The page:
Rare Disease Report

Targeted Therapy for Castleman's Disease

AUGUST 05, 2014

Frits van Rhee, MD, PhD, MRCP, professor of medicine, Myeloma Institute for Research and Therapy, University of Arkansas for Medical Sciences, discusses why Sylvant is an appropriate treatment for multicentric Castleman's disease.

Castleman's disease has many non-distinctive symptoms that make it difficult to properly diagnosis. Those symptoms are also linked to increased levels of interleukin-6 (IL-6). The recently approved Sylvant targets IL-6.

Castleman's disease is not a cancer but is a lymphoproliferative disorder involving an overgrowth (proliferation) of lymphatic cells. Castleman's disease affects the lymph nodes and may require treatment with surgery, chemotherapy and/or radiation therapy. Castleman's disease is also referred to as giant lymph node hyperplasia, or angiofollicular lymph node hyperplasia.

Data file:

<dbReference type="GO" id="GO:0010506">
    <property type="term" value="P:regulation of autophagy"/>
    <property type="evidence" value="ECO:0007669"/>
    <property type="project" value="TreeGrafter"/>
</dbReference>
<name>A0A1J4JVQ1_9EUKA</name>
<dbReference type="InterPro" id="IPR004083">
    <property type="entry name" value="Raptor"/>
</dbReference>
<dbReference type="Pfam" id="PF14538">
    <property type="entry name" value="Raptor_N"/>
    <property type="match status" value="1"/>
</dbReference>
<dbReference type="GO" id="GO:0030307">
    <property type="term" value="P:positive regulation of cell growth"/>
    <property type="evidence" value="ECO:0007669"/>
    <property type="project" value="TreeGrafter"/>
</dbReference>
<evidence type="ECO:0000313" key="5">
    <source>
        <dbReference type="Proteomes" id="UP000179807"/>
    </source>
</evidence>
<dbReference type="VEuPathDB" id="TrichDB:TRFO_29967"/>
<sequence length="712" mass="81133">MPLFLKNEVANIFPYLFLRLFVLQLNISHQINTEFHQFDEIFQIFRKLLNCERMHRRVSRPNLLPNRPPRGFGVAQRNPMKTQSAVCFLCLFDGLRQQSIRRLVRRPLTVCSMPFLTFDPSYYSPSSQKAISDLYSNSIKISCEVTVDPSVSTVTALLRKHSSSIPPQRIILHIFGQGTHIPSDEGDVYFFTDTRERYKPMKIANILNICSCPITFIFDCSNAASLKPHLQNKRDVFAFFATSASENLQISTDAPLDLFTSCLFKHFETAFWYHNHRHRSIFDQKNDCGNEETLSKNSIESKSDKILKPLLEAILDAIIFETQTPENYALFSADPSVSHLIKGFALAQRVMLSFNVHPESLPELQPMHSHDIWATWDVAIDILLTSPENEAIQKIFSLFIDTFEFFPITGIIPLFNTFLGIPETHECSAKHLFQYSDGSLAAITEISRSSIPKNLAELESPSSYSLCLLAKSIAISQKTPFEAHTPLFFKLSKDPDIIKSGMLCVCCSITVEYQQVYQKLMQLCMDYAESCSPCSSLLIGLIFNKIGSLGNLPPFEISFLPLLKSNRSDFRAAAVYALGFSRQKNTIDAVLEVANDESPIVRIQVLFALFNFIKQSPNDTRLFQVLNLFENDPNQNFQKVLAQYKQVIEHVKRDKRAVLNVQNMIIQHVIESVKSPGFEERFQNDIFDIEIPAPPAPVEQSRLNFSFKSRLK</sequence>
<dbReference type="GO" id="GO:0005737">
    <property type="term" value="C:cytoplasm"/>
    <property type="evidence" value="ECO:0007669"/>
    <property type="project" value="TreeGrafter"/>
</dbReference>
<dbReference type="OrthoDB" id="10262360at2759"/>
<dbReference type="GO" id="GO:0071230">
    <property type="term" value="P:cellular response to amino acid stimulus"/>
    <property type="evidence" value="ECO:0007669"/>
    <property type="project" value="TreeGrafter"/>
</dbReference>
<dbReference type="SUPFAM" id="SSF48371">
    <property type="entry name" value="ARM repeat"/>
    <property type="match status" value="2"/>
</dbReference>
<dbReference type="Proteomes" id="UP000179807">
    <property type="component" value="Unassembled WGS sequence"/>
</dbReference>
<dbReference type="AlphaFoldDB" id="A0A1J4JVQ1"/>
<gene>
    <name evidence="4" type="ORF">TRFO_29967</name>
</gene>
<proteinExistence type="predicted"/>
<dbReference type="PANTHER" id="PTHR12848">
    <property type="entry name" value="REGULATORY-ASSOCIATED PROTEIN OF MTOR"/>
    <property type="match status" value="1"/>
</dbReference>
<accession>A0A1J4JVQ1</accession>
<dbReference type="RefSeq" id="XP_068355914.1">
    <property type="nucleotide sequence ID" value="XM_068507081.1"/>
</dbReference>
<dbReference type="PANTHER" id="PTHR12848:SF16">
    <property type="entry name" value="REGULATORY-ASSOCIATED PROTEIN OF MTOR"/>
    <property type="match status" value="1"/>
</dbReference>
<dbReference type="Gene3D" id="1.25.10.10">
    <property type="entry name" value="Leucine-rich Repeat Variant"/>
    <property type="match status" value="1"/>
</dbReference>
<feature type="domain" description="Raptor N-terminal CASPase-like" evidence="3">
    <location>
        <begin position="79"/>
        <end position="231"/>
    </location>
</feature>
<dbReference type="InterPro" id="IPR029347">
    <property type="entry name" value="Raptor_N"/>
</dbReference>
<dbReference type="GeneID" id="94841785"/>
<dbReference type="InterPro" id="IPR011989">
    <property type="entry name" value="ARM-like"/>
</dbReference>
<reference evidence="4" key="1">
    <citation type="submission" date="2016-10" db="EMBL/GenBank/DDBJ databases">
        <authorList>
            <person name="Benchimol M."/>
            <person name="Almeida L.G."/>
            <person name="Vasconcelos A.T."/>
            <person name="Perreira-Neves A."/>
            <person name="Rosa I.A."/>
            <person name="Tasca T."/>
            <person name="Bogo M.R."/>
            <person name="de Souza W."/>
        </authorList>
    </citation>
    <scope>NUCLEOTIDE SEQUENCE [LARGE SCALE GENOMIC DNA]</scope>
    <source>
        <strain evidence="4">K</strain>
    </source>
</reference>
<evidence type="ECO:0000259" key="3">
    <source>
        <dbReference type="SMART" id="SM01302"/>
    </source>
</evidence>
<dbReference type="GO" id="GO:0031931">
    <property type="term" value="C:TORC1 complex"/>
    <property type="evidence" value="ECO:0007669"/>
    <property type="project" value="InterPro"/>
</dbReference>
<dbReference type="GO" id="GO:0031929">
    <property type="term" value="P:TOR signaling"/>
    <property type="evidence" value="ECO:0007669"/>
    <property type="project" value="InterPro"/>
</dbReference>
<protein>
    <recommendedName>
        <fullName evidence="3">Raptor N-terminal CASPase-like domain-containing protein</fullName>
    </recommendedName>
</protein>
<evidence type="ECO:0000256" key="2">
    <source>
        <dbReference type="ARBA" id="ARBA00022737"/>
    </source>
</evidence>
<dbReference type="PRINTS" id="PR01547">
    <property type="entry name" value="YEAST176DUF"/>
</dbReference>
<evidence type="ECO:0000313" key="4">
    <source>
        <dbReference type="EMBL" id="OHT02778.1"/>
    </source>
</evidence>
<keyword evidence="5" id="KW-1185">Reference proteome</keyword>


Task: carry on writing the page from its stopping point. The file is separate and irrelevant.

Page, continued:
Sylvant is an IL-6 antagonist and recently approved for treating patients with multicentric Castleman’s disease who are HIV negative and HHV-8 negative. Sylvant was not studied in patients with multicentric Castleman’s disease who are HIV positive or HHV-8 positive because Sylvant did not bind to virally produced IL-6 in a nonclinical study.

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